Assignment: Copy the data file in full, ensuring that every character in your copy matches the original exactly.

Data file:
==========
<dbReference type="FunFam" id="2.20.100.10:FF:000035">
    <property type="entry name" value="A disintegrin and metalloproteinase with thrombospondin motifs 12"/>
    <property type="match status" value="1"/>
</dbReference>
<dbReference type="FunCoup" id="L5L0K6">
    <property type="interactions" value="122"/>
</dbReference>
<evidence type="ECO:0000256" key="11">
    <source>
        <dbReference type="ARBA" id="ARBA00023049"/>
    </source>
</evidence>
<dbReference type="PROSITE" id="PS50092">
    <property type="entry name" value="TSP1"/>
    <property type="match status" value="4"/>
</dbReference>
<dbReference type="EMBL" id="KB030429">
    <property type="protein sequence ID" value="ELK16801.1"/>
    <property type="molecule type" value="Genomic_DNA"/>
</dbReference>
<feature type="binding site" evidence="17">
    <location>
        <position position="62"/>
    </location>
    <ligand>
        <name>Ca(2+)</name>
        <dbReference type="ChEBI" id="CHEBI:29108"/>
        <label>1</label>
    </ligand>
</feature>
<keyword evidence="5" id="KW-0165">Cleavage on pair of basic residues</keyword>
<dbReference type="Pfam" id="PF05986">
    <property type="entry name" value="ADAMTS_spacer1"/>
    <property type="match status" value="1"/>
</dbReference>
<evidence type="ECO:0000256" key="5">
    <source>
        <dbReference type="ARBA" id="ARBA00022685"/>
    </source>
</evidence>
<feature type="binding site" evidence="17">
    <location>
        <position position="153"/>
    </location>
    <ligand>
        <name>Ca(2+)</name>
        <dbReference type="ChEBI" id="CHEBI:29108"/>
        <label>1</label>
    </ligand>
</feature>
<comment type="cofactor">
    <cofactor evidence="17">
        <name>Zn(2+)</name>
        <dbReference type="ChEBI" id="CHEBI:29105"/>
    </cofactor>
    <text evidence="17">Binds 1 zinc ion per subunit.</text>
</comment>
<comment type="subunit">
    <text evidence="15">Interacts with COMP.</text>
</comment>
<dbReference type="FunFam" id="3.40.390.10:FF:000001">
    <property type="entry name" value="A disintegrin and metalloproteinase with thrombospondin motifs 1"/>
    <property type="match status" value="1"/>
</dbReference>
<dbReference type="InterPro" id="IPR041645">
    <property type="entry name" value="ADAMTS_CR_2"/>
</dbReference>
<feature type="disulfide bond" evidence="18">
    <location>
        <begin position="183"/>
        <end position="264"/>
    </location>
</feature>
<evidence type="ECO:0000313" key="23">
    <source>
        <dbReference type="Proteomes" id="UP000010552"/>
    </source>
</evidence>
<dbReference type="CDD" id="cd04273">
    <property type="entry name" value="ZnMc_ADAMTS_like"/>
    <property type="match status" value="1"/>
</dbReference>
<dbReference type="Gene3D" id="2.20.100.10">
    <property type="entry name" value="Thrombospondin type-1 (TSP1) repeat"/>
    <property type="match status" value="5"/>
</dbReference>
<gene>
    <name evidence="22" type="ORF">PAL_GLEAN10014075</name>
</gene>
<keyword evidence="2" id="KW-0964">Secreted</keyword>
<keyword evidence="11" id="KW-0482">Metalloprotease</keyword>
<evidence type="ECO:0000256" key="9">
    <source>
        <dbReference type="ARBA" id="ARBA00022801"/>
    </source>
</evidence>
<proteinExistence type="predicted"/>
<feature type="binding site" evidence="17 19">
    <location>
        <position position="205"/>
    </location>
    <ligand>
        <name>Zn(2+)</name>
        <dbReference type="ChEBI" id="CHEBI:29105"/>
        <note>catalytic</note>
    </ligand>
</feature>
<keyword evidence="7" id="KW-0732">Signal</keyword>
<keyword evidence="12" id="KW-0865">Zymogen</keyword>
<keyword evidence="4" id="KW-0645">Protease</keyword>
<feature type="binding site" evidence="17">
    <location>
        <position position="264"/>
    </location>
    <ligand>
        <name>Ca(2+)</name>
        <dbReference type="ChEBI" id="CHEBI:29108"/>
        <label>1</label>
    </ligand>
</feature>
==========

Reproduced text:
<dbReference type="FunFam" id="2.20.100.10:FF:000035">
    <property type="entry name" value="A disintegrin and metalloproteinase with thrombospondin motifs 12"/>
    <property type="match status" value="1"/>
</dbReference>
<dbReference type="FunCoup" id="L5L0K6">
    <property type="interactions" value="122"/>
</dbReference>
<evidence type="ECO:0000256" key="11">
    <source>
        <dbReference type="ARBA" id="ARBA00023049"/>
    </source>
</evidence>
<dbReference type="PROSITE" id="PS50092">
    <property type="entry name" value="TSP1"/>
    <property type="match status" value="4"/>
</dbReference>
<dbReference type="EMBL" id="KB030429">
    <property type="protein sequence ID" value="ELK16801.1"/>
    <property type="molecule type" value="Genomic_DNA"/>
</dbReference>
<feature type="binding site" evidence="17">
    <location>
        <position position="62"/>
    </location>
    <ligand>
        <name>Ca(2+)</name>
        <dbReference type="ChEBI" id="CHEBI:29108"/>
        <label>1</label>
    </ligand>
</feature>
<keyword evidence="5" id="KW-0165">Cleavage on pair of basic residues</keyword>
<dbReference type="Pfam" id="PF05986">
    <property type="entry name" value="ADAMTS_spacer1"/>
    <property type="match status" value="1"/>
</dbReference>
<evidence type="ECO:0000256" key="5">
    <source>
        <dbReference type="ARBA" id="ARBA00022685"/>
    </source>
</evidence>
<feature type="binding site" evidence="17">
    <location>
        <position position="153"/>
    </location>
    <ligand>
        <name>Ca(2+)</name>
        <dbReference type="ChEBI" id="CHEBI:29108"/>
        <label>1</label>
    </ligand>
</feature>
<comment type="cofactor">
    <cofactor evidence="17">
        <name>Zn(2+)</name>
        <dbReference type="ChEBI" id="CHEBI:29105"/>
    </cofactor>
    <text evidence="17">Binds 1 zinc ion per subunit.</text>
</comment>
<comment type="subunit">
    <text evidence="15">Interacts with COMP.</text>
</comment>
<dbReference type="FunFam" id="3.40.390.10:FF:000001">
    <property type="entry name" value="A disintegrin and metalloproteinase with thrombospondin motifs 1"/>
    <property type="match status" value="1"/>
</dbReference>
<dbReference type="InterPro" id="IPR041645">
    <property type="entry name" value="ADAMTS_CR_2"/>
</dbReference>
<feature type="disulfide bond" evidence="18">
    <location>
        <begin position="183"/>
        <end position="264"/>
    </location>
</feature>
<evidence type="ECO:0000313" key="23">
    <source>
        <dbReference type="Proteomes" id="UP000010552"/>
    </source>
</evidence>
<dbReference type="CDD" id="cd04273">
    <property type="entry name" value="ZnMc_ADAMTS_like"/>
    <property type="match status" value="1"/>
</dbReference>
<dbReference type="Gene3D" id="2.20.100.10">
    <property type="entry name" value="Thrombospondin type-1 (TSP1) repeat"/>
    <property type="match status" value="5"/>
</dbReference>
<gene>
    <name evidence="22" type="ORF">PAL_GLEAN10014075</name>
</gene>
<keyword evidence="2" id="KW-0964">Secreted</keyword>
<keyword evidence="11" id="KW-0482">Metalloprotease</keyword>
<evidence type="ECO:0000256" key="9">
    <source>
        <dbReference type="ARBA" id="ARBA00022801"/>
    </source>
</evidence>
<proteinExistence type="predicted"/>
<feature type="binding site" evidence="17 19">
    <location>
        <position position="205"/>
    </location>
    <ligand>
        <name>Zn(2+)</name>
        <dbReference type="ChEBI" id="CHEBI:29105"/>
        <note>catalytic</note>
    </ligand>
</feature>
<keyword evidence="7" id="KW-0732">Signal</keyword>
<keyword evidence="12" id="KW-0865">Zymogen</keyword>
<keyword evidence="4" id="KW-0645">Protease</keyword>
<feature type="binding site" evidence="17">
    <location>
        <position position="264"/>
    </location>
    <ligand>
        <name>Ca(2+)</name>
        <dbReference type="ChEBI" id="CHEBI:29108"/>
        <label>1</label>
    </ligand>
</feature>